Ellis Cross, local coordinator for the Tea Party Patriots in St. Joseph, believes the state has basically just "gone conservative."
“Missouri is more rural in nature, and rural areas tend to lean more Republican,” Cross said.
The makeup of the General Assembly would seem to support that. As it stands, the Missouri House of Representatives has 103 Republicans and 56 Democrats, while the Senate has 26 Republicans and eight Democrats.
The Tea Party of Missouri strongly supported Republican presidential candidate Rick Santorum, who won the Republican caucuses in the state. Santorum's caucus victory caused Romney to chalk up Missouri as a probable win and a state to which he probably did not need to reach out, Cross said.
Rex Campbell, retired professor of rural sociology at MU, said that until recently, the rural voters of Missouri leaned Democratic.
“The tea party increase and fear of government getting too big has shifted the area to Republican lately,” Campbell said. “For example, you don’t have city planning and zoning in these rural areas.”
Southeast Missouri, Campbell said, used to be Democratic. “Now, you have to take a conservative stance to get elected,” he said.
The relatively low Hispanic population in Missouri is another factor in the trend toward Republican voting, Overby said. The Hispanic population in the state hasn't kept pace with much of the country, where it has been growing steadily.
The 2010 U.S. Census found that roughly 212,000 Hispanics call Missouri home; that's just 3.5 percent of the population. That means Hispanics have far less influence over election results here than they do in California or Florida, for example, where the 2010 Census showed Hispanic populations of 14 million and 4.2 million, respectively.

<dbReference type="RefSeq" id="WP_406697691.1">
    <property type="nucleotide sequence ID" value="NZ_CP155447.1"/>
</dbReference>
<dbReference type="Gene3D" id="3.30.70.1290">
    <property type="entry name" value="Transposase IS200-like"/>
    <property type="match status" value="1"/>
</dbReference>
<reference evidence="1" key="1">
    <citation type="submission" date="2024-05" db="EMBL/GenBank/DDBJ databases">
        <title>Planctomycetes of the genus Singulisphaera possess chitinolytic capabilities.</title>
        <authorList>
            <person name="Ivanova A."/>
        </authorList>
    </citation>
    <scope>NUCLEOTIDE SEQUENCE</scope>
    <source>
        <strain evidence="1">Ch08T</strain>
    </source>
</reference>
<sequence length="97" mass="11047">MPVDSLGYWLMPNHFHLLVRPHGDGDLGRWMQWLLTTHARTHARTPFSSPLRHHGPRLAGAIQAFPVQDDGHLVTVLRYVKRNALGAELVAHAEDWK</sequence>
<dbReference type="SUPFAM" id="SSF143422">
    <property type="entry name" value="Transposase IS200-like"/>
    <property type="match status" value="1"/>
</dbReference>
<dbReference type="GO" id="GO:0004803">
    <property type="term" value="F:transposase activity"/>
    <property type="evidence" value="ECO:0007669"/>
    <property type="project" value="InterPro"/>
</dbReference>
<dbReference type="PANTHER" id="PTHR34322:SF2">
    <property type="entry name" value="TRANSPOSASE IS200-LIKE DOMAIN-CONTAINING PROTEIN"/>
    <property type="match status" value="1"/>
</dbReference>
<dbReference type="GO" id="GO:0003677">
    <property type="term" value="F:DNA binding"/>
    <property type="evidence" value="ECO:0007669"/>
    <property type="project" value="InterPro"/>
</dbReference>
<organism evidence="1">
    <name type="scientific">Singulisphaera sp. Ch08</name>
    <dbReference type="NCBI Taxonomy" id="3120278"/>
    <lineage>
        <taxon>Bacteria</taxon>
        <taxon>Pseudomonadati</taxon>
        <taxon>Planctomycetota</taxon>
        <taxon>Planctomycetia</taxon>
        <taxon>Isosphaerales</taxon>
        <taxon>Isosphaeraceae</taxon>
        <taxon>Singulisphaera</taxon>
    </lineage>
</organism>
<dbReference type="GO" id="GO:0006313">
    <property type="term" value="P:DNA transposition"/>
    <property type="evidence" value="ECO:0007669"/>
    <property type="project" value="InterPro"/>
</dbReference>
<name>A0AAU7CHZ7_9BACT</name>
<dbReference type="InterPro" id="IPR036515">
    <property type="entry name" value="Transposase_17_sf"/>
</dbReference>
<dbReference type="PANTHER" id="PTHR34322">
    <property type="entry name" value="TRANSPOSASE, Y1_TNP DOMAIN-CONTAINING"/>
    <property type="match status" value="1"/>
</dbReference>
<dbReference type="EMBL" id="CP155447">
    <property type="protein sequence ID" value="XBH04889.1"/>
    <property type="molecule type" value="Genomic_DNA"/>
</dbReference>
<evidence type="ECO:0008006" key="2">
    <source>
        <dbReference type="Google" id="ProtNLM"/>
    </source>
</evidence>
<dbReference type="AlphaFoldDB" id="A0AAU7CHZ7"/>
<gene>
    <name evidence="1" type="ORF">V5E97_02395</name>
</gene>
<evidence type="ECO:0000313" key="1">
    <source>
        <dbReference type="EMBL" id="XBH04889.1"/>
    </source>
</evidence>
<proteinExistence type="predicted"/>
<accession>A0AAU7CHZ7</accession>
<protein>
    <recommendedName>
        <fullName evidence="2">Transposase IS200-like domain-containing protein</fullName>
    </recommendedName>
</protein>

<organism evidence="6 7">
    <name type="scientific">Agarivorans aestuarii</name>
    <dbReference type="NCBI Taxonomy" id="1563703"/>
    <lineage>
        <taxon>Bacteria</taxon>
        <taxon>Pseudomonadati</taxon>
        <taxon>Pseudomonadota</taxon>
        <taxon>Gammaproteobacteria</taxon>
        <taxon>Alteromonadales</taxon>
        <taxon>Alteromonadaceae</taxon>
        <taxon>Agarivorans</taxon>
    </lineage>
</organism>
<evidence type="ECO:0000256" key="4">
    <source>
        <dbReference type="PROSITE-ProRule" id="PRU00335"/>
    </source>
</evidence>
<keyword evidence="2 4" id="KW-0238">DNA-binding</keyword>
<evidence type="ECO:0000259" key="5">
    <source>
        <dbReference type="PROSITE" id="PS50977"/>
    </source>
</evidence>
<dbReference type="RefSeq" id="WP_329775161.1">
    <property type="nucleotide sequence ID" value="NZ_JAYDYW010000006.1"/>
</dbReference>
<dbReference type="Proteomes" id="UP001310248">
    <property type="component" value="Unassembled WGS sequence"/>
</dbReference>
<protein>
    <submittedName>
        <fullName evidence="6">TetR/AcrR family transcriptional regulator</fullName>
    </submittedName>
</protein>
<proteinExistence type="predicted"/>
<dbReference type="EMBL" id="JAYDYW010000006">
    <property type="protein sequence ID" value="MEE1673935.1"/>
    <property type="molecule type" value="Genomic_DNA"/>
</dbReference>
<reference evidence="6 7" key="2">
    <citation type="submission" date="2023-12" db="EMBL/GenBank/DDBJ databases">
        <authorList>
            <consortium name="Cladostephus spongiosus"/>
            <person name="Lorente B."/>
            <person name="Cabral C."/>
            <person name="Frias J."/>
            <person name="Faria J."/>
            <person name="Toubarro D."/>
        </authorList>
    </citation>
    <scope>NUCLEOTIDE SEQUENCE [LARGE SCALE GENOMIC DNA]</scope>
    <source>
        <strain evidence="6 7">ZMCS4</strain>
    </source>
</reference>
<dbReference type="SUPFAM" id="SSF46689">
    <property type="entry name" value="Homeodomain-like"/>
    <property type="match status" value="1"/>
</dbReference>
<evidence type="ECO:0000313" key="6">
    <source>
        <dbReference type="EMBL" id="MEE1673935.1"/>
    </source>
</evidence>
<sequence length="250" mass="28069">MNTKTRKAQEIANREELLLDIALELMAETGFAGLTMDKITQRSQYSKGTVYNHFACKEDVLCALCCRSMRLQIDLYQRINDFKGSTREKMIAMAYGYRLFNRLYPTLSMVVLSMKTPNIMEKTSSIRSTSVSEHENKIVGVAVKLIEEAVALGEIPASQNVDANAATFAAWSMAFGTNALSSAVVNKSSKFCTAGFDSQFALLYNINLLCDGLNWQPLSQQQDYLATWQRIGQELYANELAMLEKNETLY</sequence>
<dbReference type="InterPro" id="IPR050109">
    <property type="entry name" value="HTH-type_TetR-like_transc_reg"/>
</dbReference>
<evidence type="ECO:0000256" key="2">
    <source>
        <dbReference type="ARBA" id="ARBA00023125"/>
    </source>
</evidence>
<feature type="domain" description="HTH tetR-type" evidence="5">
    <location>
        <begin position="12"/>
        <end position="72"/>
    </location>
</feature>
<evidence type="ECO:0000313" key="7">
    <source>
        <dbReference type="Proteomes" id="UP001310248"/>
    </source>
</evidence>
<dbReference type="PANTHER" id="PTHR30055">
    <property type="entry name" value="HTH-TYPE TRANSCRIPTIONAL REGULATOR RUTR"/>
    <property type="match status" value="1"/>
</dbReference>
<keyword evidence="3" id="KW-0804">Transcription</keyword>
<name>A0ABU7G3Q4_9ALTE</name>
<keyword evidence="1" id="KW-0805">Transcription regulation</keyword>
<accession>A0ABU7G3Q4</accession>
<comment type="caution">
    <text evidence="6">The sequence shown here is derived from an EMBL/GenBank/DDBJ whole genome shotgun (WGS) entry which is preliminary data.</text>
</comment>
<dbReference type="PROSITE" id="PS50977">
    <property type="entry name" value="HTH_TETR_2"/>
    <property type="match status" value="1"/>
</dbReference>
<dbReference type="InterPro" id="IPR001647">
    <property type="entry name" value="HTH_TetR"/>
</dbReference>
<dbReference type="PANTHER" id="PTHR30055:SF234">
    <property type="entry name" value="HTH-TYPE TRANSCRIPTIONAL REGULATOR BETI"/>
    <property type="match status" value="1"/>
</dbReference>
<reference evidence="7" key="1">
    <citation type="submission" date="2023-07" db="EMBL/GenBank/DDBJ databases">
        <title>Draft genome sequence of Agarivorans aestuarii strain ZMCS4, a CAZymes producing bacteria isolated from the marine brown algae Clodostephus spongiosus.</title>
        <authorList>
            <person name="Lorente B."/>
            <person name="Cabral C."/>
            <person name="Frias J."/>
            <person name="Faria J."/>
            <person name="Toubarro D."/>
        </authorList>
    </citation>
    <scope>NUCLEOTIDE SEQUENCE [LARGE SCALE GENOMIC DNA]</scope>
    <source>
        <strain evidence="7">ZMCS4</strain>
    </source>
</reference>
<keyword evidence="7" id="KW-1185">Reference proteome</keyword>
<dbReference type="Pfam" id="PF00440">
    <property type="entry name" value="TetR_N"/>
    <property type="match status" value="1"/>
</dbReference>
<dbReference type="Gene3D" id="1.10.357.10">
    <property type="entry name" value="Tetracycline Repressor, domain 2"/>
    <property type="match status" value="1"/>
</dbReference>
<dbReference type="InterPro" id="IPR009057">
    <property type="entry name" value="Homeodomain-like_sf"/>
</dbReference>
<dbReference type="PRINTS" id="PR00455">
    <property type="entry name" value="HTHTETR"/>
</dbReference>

Hispanics generally favor Democratic tickets. In 2008, for example, Obama captured 67 percent of the Hispanic vote, according to the Pew Research Center.
The agricultural vote also is important to Missouri, where the 2011 State Agriculture Overview reported there are nearly 107,000 farms.
The Missouri Farm Bureau, which represents farmers and agricultural interests, endorses candidates for the U.S. House and Senate, for governor and for state Senate. It also gives "friend awards" to House members. This year, it has endorsed Republican Todd Akin for U.S. Senate and Republican Dave Spence for governor.
“Since being organized in 1976, nearly 90 percent of FARM-PAC-endorsed candidates have won election,” the Farm Bureau’s website says.
Missouri Farm Bureau spokesman Estil Fretwell said the group has a lengthy endorsement process that includes reviewing incumbents' voting records, having candidates answer questionnaires and conducting interviews.